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U.S. Companies Consider Going Private to Skirt Sarbanes Oxley

U.S. Companies Consider Going Private to Skirt Sarbanes Oxley

by Rick Turoczy on September 16, 2004

“Any company under $100 million in revenues has to be asking itself whether it’s worth it to stay public,” said Brent Longnecker, president of Longnecker & Associates, a Houston-based consulting firm for executive compliance and corporate governance. He estimates that the cost of being public has risen more than 150 percent over the past year because of the new federal regulations.

Longnecker said he knows of six small private companies that dropped plans to go public and four small public companies in the South and Midwest that have requested analysis of the pros and cons of going private, as a result of the Sarbanes-Oxley law. A major reason for higher costs is the new requirement to audit internal controls — an area that accountants previously neglected because it might trigger lawsuits against them if audit clients went bust.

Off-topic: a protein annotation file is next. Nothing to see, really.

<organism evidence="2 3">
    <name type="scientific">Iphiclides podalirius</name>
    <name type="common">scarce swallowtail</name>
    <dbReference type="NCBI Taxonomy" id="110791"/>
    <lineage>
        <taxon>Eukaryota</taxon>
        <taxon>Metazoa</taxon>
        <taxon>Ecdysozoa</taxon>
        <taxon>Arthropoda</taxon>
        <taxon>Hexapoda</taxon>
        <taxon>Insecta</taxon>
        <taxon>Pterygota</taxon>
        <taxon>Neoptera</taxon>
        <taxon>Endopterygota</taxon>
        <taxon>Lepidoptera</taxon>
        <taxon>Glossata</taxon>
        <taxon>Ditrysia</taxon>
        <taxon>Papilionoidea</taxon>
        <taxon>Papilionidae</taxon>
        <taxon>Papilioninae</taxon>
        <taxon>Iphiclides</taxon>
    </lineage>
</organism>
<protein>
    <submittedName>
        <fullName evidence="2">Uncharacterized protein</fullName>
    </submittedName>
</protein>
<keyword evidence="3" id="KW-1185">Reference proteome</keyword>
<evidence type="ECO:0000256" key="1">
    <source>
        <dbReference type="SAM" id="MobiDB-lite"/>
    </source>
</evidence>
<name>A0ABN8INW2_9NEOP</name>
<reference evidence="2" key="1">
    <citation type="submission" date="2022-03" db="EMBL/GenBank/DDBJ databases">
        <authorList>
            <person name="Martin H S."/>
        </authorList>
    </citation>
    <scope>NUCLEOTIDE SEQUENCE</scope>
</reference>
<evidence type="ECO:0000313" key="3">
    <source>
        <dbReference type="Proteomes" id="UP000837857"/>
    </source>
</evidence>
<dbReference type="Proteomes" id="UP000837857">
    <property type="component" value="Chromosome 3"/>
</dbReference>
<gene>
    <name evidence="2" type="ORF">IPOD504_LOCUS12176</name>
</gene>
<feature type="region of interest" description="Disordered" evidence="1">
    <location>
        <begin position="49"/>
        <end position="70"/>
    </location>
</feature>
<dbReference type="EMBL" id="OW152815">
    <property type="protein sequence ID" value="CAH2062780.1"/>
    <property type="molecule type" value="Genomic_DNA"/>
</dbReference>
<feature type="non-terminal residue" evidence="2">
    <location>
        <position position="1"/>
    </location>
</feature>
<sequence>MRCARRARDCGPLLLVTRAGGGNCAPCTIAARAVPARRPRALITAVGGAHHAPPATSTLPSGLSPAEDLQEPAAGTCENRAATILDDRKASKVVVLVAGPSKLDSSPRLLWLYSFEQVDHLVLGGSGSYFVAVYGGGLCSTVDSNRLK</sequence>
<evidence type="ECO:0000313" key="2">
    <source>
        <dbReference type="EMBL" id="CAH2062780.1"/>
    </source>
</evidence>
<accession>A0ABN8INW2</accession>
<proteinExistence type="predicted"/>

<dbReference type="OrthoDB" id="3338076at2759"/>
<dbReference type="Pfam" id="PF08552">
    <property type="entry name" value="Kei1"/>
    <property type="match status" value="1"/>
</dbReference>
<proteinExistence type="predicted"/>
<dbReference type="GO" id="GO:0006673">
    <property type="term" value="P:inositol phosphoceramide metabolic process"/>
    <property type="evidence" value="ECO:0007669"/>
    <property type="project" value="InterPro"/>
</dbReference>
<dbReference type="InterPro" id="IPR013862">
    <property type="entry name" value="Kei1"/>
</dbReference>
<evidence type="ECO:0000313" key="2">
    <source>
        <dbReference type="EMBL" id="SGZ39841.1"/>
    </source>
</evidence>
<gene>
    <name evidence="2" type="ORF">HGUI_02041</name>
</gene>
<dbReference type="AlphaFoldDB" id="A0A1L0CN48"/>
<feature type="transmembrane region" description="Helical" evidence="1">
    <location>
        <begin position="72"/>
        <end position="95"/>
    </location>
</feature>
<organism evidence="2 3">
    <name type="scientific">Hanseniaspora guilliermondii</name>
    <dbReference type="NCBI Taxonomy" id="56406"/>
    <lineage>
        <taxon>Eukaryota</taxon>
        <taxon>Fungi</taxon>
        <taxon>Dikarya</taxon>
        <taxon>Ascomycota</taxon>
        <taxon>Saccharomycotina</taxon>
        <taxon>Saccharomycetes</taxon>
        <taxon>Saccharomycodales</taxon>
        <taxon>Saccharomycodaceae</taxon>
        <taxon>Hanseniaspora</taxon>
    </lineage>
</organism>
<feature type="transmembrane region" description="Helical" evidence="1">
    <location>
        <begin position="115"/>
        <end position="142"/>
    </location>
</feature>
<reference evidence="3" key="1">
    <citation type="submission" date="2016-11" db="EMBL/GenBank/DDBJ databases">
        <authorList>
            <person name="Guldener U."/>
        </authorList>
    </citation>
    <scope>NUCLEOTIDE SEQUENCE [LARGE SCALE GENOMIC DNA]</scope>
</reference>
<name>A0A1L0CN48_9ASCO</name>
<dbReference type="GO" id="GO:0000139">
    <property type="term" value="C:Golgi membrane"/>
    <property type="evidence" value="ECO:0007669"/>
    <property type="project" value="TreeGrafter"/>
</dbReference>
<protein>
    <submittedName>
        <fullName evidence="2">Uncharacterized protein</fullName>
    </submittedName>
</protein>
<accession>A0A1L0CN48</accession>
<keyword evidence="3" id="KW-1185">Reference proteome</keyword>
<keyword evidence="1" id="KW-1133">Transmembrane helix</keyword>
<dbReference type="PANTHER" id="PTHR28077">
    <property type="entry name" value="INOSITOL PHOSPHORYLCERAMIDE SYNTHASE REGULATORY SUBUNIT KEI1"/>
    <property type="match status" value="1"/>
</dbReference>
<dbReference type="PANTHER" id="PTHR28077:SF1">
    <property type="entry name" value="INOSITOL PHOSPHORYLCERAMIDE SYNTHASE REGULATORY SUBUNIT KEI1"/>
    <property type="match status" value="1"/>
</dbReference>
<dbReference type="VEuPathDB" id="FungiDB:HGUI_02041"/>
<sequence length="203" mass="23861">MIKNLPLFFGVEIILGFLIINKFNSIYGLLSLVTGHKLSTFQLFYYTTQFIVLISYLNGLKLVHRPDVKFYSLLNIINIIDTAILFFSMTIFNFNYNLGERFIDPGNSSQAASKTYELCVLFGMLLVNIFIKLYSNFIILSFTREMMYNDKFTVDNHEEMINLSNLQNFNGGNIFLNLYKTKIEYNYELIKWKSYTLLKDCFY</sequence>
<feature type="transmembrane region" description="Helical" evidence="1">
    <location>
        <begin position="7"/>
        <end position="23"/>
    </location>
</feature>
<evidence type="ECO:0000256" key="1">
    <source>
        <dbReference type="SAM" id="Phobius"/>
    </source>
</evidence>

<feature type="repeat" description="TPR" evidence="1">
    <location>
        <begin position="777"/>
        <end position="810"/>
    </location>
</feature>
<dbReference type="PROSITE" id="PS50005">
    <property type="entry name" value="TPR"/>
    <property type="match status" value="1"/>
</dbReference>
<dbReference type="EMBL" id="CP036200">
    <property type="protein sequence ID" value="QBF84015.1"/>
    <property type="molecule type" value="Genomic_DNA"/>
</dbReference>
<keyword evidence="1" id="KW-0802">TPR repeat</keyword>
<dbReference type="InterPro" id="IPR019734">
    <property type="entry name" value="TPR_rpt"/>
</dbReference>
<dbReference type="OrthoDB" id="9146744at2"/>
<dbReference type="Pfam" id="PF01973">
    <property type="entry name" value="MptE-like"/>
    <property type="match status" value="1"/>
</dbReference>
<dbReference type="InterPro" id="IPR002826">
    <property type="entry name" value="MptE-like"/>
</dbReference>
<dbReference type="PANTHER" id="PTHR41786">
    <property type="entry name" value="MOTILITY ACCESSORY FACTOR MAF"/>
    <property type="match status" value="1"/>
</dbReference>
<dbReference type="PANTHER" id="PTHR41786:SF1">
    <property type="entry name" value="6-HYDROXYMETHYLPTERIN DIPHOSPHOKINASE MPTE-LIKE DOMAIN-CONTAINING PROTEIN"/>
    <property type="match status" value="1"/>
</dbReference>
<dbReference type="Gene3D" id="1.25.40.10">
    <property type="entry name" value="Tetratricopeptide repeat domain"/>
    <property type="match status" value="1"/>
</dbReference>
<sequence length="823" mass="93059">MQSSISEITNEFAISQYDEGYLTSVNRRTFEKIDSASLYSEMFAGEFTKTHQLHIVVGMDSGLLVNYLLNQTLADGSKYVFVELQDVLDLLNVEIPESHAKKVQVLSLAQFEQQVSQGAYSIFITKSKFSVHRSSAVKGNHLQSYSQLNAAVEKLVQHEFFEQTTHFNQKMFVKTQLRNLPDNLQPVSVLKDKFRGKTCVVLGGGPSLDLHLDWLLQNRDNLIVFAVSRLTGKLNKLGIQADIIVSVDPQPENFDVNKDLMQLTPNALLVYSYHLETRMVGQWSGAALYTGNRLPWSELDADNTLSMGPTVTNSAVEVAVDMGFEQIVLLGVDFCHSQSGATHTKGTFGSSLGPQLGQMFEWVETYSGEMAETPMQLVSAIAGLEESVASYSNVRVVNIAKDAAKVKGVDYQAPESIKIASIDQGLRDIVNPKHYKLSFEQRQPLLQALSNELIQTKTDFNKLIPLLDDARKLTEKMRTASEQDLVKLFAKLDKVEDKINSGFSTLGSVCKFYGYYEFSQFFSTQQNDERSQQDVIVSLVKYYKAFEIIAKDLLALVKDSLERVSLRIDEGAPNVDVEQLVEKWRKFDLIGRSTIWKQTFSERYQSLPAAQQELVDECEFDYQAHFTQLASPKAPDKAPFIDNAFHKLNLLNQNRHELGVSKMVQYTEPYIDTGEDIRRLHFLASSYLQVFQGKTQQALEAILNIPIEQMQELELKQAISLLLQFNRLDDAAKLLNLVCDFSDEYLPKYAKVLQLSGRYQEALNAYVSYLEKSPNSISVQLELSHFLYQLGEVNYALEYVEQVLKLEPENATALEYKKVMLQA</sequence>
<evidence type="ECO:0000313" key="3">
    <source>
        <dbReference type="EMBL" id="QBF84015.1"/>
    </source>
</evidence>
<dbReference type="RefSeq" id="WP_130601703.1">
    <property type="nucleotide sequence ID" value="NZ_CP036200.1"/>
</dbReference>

U.S. Companies Consider Going Private to Skirt Sarbanes Oxley

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